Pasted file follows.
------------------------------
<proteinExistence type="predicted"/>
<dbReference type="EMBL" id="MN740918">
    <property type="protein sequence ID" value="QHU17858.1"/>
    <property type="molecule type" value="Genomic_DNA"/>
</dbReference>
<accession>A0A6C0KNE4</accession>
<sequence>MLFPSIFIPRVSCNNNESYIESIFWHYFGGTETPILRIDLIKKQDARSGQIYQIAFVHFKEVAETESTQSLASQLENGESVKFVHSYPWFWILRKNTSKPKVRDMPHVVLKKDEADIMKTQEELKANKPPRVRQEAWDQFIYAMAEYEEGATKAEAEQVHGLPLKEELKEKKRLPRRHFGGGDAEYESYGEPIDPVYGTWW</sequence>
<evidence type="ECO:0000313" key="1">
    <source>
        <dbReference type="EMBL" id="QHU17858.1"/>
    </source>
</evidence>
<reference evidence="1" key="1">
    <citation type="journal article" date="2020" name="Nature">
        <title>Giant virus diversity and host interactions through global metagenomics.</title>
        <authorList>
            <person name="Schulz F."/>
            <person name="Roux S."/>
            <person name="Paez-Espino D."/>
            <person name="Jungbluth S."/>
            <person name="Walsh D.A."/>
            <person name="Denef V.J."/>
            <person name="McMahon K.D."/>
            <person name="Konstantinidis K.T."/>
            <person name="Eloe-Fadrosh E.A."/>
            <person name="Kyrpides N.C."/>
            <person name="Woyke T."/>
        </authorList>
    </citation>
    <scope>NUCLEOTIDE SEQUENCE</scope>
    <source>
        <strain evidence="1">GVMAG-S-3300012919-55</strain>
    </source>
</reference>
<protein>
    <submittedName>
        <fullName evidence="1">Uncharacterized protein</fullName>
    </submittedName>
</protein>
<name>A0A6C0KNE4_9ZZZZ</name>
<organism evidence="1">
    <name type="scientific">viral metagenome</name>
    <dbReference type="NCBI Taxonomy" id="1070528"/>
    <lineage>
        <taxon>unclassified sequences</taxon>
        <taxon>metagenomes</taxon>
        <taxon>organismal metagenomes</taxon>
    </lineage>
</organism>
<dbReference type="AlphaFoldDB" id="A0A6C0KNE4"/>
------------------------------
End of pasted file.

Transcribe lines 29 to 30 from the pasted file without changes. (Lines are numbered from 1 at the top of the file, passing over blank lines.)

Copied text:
    </citation>
    <scope>NUCLEOTIDE SEQUENCE</scope>